assessed <strong>for</strong> habitat quality <strong>and</strong> the SMA system adjusted so that in lesser priority<br />

sites the core zone is protected, <strong>and</strong> 17,500 ha is not exceeded.<br />

17,500 ha of SMAs was reached several years ago <strong>and</strong> new sites found since then<br />

have generated the adjustment process.<br />

In this case any SMA would include the two proposed coupes on either side of<br />

Brown Mountain Creek.<br />

The Action Statement is currently under review. Under the proposed revised<br />

Action Statement, a record such as this would generate a 150 ha Special<br />

Management Zone of which a minimum of 50 ha of the best <strong>Long</strong>-footed <strong>Potoroo</strong><br />

habitat would be protected from disturbance.<br />

DSE undertook extensive flora <strong>and</strong> fauna surveys across East Gippsl<strong>and</strong> from<br />

1983-1993. Brown Mountain Creek catchment is in Brodribb Forest Block which<br />

received a prelogging survey in 1986 (report no 19). This particular site was not<br />

surveyed <strong>for</strong> LFP. It was not identified as a Site of Significance.<br />

There have been extensive systematic <strong>and</strong> ad hoc targeted surveys <strong>for</strong> <strong>Long</strong>footed<br />

<strong>Potoroo</strong>s in East Gippsl<strong>and</strong> since 1985. The Brown Mountain area west of<br />

Legge Road was surveyed in 2001 <strong>and</strong> a <strong>Long</strong>-footed <strong>Potoroo</strong> was confirmed.<br />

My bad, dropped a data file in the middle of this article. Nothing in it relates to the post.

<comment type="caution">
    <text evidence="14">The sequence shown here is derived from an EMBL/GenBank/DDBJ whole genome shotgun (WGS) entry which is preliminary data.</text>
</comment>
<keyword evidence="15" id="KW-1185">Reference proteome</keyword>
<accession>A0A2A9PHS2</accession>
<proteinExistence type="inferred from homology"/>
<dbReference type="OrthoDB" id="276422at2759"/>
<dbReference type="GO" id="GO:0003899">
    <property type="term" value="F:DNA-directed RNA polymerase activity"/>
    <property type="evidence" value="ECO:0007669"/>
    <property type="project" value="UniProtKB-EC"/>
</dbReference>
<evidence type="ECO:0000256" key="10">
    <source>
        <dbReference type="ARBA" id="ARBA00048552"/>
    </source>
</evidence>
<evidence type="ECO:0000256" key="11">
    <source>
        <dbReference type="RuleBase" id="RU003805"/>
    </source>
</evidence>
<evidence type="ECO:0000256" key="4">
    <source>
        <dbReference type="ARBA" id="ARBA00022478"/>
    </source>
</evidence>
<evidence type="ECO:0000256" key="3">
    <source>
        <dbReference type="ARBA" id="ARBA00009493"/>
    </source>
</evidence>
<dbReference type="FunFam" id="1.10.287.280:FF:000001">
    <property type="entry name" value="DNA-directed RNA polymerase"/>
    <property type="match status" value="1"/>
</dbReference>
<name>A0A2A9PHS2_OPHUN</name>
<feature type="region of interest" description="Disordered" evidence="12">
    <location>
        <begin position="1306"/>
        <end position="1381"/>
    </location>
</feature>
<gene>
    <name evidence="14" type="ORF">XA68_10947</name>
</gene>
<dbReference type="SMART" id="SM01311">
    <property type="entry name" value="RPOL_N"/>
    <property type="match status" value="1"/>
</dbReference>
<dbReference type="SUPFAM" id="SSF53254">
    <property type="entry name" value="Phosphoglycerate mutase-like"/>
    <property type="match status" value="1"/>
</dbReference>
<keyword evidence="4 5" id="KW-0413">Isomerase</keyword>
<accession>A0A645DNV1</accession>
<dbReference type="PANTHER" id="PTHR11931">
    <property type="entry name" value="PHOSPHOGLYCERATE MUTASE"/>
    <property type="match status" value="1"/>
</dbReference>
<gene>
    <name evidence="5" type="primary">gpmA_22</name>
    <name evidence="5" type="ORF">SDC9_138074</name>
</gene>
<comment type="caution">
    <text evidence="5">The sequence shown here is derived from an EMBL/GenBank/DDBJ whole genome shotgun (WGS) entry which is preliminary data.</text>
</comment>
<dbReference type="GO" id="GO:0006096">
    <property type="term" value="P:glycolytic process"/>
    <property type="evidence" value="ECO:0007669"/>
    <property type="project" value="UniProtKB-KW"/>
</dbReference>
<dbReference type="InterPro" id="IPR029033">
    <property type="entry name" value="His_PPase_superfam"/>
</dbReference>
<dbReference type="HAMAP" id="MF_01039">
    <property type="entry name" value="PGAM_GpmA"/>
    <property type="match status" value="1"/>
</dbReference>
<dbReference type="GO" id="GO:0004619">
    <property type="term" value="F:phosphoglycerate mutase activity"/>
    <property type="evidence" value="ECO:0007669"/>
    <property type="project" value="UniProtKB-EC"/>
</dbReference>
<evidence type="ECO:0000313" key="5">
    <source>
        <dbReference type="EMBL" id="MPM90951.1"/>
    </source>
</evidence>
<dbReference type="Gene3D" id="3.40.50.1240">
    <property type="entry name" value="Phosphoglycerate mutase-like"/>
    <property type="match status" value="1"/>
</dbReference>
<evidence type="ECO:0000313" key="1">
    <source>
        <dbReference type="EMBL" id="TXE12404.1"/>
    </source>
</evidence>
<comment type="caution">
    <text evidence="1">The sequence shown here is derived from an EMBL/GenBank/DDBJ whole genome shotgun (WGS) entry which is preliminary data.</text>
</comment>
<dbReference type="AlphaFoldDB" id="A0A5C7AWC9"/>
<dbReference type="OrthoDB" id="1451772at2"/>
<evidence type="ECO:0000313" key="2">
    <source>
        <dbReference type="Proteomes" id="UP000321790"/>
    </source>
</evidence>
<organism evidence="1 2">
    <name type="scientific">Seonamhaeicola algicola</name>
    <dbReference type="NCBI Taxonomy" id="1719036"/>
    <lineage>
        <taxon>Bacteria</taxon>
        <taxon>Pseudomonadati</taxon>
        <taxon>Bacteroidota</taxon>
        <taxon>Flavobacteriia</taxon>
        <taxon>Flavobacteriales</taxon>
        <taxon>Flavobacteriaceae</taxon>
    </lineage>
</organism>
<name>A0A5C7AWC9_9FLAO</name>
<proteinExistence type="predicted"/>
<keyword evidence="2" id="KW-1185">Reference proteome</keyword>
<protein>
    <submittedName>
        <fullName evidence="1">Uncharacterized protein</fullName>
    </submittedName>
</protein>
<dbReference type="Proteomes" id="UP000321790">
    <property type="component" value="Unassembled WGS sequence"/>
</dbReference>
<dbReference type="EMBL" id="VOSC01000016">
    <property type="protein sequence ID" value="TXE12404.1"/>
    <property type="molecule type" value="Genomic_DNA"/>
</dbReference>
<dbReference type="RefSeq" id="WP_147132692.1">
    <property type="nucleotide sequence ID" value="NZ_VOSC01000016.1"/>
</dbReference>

<strong>Long</strong>-footed <strong>Potoroo</strong>s have also been detected at two sites along Errinundra Rd<br />

since 2000. No surveys <strong>for</strong> these animals have been undertaken by DSE in this<br />

area since.<br />

Environment East Gippsl<strong>and</strong> reported to DSE on 3 February 2009 that a <strong>Long</strong>footed<br />

<strong>Potoroo</strong>s had been detected (using hairtubing). The hair sample was<br />

identified as <strong>Long</strong>-footed <strong>Potoroo</strong>s by an expert in this field (Barbara Triggs).<br />

The sample was reported as collected within 100m of Brown Mountain Creek at<br />

approx grid ref 6560 E 58744. This is on the western side of Brown Mountain Ck<br />

on the edge of proposed coupe 840-502-0019.<br />

Orbost <strong>Spiny</strong> Crayfish<br />

Orbost <strong>Spiny</strong> Crayfish is listed as threatened under the Flora <strong>and</strong> Fauna Guarantee<br />

Act 1988.<br />

4


No invertebrates are listed in Advisory List Of Threatened Vertebrate Fauna In<br />

Victoria (DSE 2007).<br />

An action statement (no 128) has been prepared <strong>for</strong> the Orbost <strong>Spiny</strong> Crayfish.<br />

The action statement prescription is “Linear Reserves consisting of an undisturbed<br />

buffer of approximately 100m on each bank of the stream <strong>for</strong> one kilometre<br />